Artisan Wine Review
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Vintage Charts

We here at Artisan Wine Review tend to treat vintage charts the same way that we treat rating scores from wine critics... cautiously.

When we see a vintage chart, we will first consider the reporting source before blindly accepting their rating of a wine region’s vintage.  That is because there are several matters to be weighed. 

When did the publication's assessment of the wine vintage occur?

In the ultra-competitive world of modern wine media there appears to be a pressing need to always be first to publish.   That sometimes results in only tasting a few samples from a select group of big name wine producers and then quickly publishing the results before many of the smaller wineries have even finished their work in the cellar.

The fact is that sometimes a winery will choose to hedge its bets and begin harvesting their grapes before the weather turns to rain.   Others will wait a few days longer, gambling that the good weather will continue and allowing the extra hang time needed for their grapes to fully ripen.   In such cases it is possible to get neighboring wineries to report two totally different opinions of one particular vintage. 

Does the publication revise their vintage charts once the wines are bottled and have entered the market?

If they do, then they deserve kudos for being willing to revisit their opinions.   While there is an art to tasting barrel samples and projecting out how the finished wine will taste in the future, it is not an exact science.   That is why a winemaker and his or her team will regularly taste their wine all the way through its aging process to the final bottling.   Similar to cooks tasting their sauce spoons, winemakers may discover a need to make small adjustments before they feel their wine is a finished product.   What that means: If a wine publication only uses their initial impressions when they rate a vintage, there is a good chance that some of the wines produced that year may wind up with entirely different levels of quality than they had predicted for the vintage.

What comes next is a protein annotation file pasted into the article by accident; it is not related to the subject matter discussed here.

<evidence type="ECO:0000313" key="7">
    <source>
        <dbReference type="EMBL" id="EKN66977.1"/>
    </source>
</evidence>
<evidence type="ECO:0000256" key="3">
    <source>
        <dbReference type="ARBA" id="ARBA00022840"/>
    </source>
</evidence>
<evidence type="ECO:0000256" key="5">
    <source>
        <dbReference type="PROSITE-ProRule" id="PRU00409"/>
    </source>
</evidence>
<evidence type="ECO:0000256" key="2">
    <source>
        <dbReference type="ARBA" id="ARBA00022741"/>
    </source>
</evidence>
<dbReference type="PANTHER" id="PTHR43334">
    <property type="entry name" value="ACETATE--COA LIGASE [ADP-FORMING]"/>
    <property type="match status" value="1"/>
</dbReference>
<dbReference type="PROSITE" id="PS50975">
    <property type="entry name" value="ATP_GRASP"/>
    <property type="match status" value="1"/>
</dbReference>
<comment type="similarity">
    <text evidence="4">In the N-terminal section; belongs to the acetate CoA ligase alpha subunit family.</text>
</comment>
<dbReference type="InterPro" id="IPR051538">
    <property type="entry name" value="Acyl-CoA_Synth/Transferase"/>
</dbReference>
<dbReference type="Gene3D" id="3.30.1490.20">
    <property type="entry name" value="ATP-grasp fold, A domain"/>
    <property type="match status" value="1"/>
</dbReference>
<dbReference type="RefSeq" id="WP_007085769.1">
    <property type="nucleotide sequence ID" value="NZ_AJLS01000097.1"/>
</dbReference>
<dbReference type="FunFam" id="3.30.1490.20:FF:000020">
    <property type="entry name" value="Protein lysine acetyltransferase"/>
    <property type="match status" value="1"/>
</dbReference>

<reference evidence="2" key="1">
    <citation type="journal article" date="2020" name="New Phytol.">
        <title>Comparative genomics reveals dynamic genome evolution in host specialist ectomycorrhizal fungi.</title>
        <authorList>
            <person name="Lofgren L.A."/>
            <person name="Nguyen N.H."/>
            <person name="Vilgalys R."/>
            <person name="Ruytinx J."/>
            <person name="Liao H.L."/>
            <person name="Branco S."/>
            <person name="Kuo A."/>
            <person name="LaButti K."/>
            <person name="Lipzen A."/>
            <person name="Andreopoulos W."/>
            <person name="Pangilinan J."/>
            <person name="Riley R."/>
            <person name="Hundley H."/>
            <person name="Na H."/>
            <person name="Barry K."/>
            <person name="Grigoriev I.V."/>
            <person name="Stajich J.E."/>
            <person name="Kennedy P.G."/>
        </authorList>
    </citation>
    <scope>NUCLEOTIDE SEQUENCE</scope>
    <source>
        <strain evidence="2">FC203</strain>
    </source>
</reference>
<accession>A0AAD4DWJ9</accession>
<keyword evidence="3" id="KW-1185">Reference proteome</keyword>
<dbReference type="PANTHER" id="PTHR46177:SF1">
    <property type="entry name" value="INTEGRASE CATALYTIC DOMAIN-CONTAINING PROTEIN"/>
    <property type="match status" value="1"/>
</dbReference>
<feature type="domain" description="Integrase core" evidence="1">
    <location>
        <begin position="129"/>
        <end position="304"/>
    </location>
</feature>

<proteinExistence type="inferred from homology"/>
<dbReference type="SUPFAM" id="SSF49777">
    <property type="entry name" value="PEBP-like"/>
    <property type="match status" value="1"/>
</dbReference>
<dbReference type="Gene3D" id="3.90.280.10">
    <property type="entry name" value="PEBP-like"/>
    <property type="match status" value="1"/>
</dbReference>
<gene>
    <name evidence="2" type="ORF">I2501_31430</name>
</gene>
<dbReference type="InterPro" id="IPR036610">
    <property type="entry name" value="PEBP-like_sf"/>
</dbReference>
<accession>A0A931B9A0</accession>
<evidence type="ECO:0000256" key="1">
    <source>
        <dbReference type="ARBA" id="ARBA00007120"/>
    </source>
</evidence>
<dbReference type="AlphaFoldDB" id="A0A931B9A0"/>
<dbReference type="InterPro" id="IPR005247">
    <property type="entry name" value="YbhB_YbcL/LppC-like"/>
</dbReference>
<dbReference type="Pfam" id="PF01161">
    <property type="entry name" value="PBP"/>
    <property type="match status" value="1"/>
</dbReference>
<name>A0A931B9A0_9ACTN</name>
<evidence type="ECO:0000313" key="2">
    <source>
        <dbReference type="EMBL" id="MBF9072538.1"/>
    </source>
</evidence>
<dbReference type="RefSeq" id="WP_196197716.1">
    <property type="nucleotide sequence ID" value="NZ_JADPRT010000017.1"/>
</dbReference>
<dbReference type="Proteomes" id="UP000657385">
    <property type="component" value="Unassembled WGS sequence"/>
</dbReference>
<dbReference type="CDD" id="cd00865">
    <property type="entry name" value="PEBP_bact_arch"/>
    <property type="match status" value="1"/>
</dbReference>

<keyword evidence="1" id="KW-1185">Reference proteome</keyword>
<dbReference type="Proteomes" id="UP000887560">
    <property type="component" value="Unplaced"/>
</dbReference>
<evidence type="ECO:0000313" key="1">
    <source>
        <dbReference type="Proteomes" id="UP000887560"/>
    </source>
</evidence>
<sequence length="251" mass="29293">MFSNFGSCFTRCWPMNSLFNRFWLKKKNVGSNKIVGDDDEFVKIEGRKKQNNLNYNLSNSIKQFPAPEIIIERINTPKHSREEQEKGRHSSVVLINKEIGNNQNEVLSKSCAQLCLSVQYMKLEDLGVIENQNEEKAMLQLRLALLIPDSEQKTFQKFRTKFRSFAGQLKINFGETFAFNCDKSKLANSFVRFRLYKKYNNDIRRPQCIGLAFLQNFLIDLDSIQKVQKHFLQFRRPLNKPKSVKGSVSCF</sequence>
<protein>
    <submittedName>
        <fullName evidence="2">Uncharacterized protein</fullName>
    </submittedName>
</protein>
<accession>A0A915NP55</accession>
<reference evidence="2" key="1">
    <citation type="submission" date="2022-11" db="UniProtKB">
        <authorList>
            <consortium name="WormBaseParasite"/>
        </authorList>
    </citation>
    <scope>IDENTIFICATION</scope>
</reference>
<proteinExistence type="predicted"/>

A great winery is capable of producing excellent wines even in the most difficult of vintages.

They just produce a lot less of it.   Using a variety of time honored techniques such as green harvesting, intensive grape sorting and vineyard declassification a wine-making team can still create limited amounts of exemplary wines that are worthy of the winery’s hard won reputation for quality.   

Bad weather conditions may only affect the vineyard next door.

We are sure you have had this experience at some time or another; you are driving along the highway when all of a sudden you see that one side of the road is in sunshine and on the other side of the road it’s raining cats and dogs.   The very same weather situation can happen to neighboring vineyards within a growing region.   One vineyard might get completely wiped out by hailstones while the vineyard across the road remains untouched.   In another scenario, the heavy rains that ruined the harvest in one part of a growing region may have only lightly touched another part of that same region.

A vintage chart is only a general guide.

Just as a reviewer’s score is only meant to be part of one’s due diligence when choosing a bottle of wine, so too is a vintage chart not the complete and final word on the subject.   This is why it is recommended that you find yourself a quality wine merchant to consult with, one that actually taste wines on a regular basis, because putting check marks on a spreadsheet may not accurately describe all the regional variables within a vintage.

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